NLRB's latest union bailout: quickie elections 

With union membership precipitously declining (it was less than 7 percent in the private sector last year), big labor has been desperate to expand its ranks by any means necessary. When they couldn't pass "card check" through Congress (which would have allowed them to rapidly unionize by intimidating workers into signing cards), they set their sights on the National Labor Relations Board, which Obama packed with union-friendly members. Today, the NLRB has come through once again. The Associated Press reports the labor regulatory board is set to issue new rules today that would speed up labor elections to make it easier to unionize.

As Peter Schaumber, former NLRB chairman, warned last week, "Imagine a political election in which only one party were given the opportunity to tell voters its side of the story, and could set an election date only days away, all without prior notice to the other side." 

In other words, unions can spend all the time they want collecting signatures and making their case to workers, but then surprise an employer by calling an election at any time, and the employer only has a matter of days or weeks to assess how unionization might affect business, consult with lawyers, and make its case to its workers.

The NLRB's guidance will be issued today, but was leaked ahead of time to the Associated Press, which reports:

Most labor elections currently take place within 45-60 days after a union gathers enough signatures to file a petition, a time many companies use to discourage workers from unionizing. The new plan could cut that time by days or even weeks—depending on the case—by simplifying procedures, deferring litigation and setting shorter deadlines for hearings and filings.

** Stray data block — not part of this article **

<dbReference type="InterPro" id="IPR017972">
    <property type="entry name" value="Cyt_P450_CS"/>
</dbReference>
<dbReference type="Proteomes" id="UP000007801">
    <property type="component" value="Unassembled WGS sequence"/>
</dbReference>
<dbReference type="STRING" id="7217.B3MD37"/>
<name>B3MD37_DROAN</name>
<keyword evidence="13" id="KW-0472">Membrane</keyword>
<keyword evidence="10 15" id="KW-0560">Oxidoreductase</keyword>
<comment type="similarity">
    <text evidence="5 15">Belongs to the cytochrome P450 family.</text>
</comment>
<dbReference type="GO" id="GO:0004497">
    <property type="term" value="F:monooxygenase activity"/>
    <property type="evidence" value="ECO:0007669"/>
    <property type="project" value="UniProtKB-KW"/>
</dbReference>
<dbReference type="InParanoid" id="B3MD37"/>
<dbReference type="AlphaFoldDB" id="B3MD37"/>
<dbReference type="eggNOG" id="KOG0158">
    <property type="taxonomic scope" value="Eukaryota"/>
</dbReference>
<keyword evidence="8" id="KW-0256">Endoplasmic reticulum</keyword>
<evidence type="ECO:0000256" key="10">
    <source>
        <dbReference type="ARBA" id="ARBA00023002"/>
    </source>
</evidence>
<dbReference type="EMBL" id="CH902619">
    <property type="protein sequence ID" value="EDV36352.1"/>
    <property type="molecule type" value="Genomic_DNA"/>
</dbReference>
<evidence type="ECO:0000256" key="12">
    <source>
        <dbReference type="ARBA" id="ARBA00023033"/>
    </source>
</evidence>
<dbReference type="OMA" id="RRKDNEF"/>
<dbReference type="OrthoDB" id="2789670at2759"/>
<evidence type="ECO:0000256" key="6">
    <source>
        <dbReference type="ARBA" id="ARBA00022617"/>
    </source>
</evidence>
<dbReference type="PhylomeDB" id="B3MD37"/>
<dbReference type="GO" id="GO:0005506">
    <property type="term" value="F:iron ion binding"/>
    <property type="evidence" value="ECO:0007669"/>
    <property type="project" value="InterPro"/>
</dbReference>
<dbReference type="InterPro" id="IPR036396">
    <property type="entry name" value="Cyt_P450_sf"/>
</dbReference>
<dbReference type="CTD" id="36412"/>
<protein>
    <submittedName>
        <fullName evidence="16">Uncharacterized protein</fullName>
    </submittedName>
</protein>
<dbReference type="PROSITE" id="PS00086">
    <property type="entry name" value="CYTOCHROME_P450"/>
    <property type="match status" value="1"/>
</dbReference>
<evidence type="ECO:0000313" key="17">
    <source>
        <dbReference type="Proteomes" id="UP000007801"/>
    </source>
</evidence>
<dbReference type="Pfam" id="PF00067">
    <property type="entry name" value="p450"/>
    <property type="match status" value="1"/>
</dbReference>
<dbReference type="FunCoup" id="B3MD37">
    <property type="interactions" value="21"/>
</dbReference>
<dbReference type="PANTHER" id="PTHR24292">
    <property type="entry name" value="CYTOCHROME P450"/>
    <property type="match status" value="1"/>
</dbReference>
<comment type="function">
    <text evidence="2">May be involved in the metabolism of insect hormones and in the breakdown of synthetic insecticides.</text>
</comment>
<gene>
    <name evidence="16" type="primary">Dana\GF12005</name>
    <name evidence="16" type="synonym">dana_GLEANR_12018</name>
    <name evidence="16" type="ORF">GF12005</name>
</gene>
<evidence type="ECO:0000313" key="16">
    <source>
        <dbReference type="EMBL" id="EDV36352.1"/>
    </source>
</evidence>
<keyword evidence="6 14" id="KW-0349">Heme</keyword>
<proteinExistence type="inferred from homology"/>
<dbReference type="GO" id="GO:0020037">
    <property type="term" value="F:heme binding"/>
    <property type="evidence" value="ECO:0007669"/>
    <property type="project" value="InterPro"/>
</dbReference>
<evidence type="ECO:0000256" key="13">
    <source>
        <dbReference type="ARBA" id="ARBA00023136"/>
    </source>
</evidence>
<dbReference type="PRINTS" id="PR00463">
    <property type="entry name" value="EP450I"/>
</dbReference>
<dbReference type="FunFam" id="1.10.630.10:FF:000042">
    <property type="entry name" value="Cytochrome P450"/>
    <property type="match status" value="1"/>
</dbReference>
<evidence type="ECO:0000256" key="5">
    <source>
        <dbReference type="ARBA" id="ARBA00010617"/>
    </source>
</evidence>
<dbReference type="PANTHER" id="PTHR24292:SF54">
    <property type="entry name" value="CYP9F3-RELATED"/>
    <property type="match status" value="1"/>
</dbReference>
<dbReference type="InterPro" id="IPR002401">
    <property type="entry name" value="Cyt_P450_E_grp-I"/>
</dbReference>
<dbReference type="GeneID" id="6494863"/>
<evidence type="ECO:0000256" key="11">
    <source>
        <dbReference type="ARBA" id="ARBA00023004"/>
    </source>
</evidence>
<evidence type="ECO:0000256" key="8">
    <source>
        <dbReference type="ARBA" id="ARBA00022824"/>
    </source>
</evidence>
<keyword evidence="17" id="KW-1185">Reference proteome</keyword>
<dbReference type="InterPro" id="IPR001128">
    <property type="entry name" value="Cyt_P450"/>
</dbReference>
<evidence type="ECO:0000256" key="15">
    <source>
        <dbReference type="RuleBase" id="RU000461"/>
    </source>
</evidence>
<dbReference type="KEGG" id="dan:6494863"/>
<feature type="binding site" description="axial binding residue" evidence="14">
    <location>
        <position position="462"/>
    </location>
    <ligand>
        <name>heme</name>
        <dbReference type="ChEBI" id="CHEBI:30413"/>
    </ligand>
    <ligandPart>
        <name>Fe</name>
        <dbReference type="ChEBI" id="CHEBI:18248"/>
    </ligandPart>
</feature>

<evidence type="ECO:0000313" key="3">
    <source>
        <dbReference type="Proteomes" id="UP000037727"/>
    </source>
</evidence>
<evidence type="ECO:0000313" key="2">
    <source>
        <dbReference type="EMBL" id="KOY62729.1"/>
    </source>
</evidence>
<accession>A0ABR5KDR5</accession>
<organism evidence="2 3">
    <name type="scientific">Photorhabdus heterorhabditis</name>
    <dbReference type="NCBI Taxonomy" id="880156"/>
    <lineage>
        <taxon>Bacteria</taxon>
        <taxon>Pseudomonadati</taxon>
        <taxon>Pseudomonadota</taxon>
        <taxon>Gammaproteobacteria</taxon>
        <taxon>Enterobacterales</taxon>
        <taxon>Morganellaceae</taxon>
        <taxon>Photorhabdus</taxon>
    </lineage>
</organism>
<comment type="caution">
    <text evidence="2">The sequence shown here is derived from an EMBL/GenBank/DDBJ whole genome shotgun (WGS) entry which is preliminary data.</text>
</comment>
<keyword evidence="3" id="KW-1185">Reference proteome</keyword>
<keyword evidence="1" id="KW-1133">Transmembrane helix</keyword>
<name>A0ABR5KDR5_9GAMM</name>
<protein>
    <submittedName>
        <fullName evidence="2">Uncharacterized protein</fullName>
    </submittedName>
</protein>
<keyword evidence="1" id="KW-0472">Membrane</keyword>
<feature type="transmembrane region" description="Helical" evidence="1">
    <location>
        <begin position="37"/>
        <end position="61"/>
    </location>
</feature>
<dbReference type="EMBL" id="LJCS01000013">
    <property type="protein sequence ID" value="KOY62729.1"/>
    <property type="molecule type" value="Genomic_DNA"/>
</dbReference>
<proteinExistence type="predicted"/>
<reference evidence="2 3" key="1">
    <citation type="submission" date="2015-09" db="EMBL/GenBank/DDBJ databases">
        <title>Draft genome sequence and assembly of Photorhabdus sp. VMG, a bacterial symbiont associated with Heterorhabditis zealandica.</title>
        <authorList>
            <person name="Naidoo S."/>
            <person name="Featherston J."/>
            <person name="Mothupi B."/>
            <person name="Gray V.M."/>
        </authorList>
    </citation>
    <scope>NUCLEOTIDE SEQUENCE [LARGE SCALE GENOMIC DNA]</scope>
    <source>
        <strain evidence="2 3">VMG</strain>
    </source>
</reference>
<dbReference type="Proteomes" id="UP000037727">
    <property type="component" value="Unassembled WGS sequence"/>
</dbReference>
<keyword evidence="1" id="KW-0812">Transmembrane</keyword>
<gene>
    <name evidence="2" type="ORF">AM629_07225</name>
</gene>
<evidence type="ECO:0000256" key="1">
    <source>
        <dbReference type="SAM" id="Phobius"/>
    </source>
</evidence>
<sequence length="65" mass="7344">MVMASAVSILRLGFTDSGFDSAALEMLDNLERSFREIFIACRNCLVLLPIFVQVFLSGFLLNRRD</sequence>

The board stopped short of granting a firm five to 10 day deadline that unions were hoping for, but the AP notes that:

The board's lone Republican, Brian Hayes, issued a vigorous dissent, saying the proposal would result in the type of "quickie elections" union leaders have long sought. Hayes claimed elections could be held in as little as 10 to 21 days from the filing of a petition, giving employers less of a chance to make their case.

"Make no mistake, the principal purpose for this radical manipulation of our election process is to minimize or, rather, to effectively eviscerate an employer's legitimate opportunity to express its views about collective bargaining," Hayes wrote.

Aside from being a bailout for big labor, the board's ruling is another example of the fact that the Obama administration has absolutely zero understanding of how the business world works. Among the new rules specifically proposed, the employer must "Set pre-election hearings to begin 7 days after a petition is filed" and "Reduce from 7 to 2 days the time for an employer to provide an electronic list of eligible voters." It's utterly insane to expect an employer to meet such ridiculous time mandates while trying to actually run a business, and this is especially destructive to small businesses, which don't have the large staffs to deal with all these compliance issues. With the Obama administration continuing to assault business owners at every turn, it's no wonder that the economy is still stuck in the doldrums two and a half years after the president took office.

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Philip Klein

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